Monthly Archives: July 2017

Q&A: How Loud Is A Range Hood Fan?

july 28

How loud a range hood fan can get is actually something that many people forget to consider when shopping for a new range hood. Many people end up choosing a range hood according to how it looks or according to price without factoring in how the fan sounds.

Not all range hoods are quiet, so it’s important to take the time to listen to each fan in the showroom. Even listening to the level of noise a fan makes might not be enough. Remember that the fan noise may seem low if you’re standing in a large store showroom. But, it may end up sounding quite loud within the confines of your small kitchen.

Fan noise is rated according to sones. You can expect a range hood fan to fall somewhere between .5 sone, which is similar to the sound of a refrigerator, and 7.0 sones, which is louder, but not so loud that the sound would prevent you from holding a conversation in the kitchen while cooking.

My best advice is to speak to a knowledgeable salesperson. Read the information that comes with the range hood fan you like before you make the purchase. Being as informed as possible before you install the unit will go a long way in making sure that you’re happy with your choice in the long run.

Give our Support Team a call if you have any other questions. We’re always happy to help!

The Color Of Beauty – Glass Range Hoods

july 26

Range hoods come in a variety of materials. Flipping through magazine images of kitchens, you might think that stainless steel is the only choice. In fact, glass is a very popular alternative to the look of stainless steel.

The glass that’s used to construct range hoods is actually a standard clear color. But it does have a slight green tint to it. It’s a high quality glass, so you don’t have to worry about accidental chips or cracks. The glass is built to withstand the high temperatures that rise up from the stovetop as well as the vibrations caused by the fan.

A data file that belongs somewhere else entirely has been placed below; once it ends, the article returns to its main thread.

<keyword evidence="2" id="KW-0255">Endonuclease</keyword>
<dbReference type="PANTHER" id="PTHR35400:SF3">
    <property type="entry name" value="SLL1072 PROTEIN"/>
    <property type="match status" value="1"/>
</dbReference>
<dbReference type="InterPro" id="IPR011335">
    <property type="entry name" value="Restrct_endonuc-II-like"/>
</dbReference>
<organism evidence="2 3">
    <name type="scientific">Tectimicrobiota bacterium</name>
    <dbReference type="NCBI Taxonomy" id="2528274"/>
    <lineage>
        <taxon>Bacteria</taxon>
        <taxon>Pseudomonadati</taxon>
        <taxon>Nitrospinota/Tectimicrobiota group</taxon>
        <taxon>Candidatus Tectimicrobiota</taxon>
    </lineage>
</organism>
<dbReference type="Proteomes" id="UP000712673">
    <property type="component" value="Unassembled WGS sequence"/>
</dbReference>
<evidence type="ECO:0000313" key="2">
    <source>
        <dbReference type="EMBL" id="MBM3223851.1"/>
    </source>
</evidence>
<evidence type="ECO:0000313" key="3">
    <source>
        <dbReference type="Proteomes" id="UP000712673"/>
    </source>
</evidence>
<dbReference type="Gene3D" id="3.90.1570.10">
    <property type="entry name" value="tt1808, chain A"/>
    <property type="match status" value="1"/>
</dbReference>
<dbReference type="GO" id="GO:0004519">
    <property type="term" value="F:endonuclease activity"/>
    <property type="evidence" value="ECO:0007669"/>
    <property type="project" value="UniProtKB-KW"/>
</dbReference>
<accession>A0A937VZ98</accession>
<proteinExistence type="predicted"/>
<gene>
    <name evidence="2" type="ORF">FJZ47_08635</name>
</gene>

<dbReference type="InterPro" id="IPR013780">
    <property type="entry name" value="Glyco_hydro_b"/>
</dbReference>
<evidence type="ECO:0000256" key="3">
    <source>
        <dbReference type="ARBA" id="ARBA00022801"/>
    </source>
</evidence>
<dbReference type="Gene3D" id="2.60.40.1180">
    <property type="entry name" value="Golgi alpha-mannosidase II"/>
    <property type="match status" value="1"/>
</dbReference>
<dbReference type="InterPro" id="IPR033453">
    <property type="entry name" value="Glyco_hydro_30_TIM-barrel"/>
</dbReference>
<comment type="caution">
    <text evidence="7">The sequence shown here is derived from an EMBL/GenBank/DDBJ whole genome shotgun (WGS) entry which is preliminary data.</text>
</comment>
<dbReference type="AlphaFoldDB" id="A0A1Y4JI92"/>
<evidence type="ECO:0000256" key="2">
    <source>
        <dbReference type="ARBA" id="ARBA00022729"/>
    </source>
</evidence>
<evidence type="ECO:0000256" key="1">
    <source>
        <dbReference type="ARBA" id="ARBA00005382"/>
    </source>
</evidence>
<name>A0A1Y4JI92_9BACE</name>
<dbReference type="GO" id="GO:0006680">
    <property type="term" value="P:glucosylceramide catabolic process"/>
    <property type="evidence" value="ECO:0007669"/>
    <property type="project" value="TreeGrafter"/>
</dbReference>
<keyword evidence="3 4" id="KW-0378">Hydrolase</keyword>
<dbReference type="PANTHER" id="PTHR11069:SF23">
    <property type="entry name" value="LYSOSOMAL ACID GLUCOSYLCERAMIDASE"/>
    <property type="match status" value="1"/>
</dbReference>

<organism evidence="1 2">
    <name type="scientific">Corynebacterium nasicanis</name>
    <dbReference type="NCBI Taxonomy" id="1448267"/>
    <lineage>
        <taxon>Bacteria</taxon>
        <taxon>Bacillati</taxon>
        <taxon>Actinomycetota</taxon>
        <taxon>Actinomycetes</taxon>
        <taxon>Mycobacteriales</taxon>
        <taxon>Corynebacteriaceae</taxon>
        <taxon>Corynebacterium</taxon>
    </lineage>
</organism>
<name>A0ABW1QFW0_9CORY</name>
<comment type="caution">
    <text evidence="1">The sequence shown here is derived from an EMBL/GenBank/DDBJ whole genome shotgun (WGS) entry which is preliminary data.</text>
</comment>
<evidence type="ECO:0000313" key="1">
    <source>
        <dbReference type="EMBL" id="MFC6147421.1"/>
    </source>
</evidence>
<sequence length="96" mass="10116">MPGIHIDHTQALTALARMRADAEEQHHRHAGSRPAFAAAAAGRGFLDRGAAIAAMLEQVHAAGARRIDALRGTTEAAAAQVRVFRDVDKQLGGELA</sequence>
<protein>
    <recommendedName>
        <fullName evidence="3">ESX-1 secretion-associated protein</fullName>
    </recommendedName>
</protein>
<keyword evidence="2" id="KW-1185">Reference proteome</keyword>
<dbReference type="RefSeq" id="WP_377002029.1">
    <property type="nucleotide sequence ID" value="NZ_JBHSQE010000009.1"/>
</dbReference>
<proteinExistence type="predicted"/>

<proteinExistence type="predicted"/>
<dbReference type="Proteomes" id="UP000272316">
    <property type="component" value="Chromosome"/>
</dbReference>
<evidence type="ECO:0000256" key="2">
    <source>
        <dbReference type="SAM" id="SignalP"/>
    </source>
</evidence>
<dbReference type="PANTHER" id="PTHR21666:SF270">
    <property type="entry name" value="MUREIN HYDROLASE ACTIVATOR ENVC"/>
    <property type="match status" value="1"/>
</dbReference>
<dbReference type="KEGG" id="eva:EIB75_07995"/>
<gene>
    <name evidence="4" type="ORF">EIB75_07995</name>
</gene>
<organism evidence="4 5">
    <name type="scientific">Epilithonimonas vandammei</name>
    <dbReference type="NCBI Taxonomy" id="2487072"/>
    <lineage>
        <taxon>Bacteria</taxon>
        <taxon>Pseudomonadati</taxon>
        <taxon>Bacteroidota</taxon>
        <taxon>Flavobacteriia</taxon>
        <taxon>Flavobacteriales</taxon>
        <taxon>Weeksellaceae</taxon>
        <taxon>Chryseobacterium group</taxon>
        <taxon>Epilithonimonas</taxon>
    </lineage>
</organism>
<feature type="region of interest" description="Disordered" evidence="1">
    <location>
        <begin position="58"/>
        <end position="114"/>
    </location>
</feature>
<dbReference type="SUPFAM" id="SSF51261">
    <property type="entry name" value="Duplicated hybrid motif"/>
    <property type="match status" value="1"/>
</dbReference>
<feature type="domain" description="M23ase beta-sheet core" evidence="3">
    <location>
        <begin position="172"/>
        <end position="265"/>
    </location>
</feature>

If your kitchen features a modern design, then glass is as appropriate as stainless steel. Glass is also particularly good in another situation. Most of us are living in homes equipped with small to medium-sized kitchens. A glass range is ideal in a smaller space. The fact that it’s at least partially see-through helps make the room look larger. So, if you’re thinking of renovating your kitchen, or if you’re already in the middle of a remodel, I definitely recommend considering installing a glass range hood.

Give our Support Team a call if you have any other questions. We love hearing from you!

Pro Tip: How To Hire The Right Person To Install A Range Hood

july 24

Are you an avid do-it-yourselfer? At first glance, I thought that installing a range hood would be fairly straightforward … until I glanced at the installation manual that came along with it. All those diagrams and measurements were just far enough beyond my (clearly) limited expertise that I had to concede defeat. There was no way that I would be installing my own range hood this time. But, if I’m not doing it, who should I hire instead?

Installing a range hood isn’t hard, but I wouldn’t classify it as a do-it-yourself job. It does require some knowledge of how to work with building materials, like drywall and electrical components.

My advice would be to hire a general contractor, an HVAC technician, or even a handyman to install it. Any of these tradespeople will have the skills to install a range hood quickly and cleanly. Also, as most tradespeople will tell you, things sometimes do go wrong. You might find that the space to accommodate the ductwork for the range hood might need to be altered a bit. In that case, you’ll need to have someone who knows how to cut and repair drywall or plaster properly.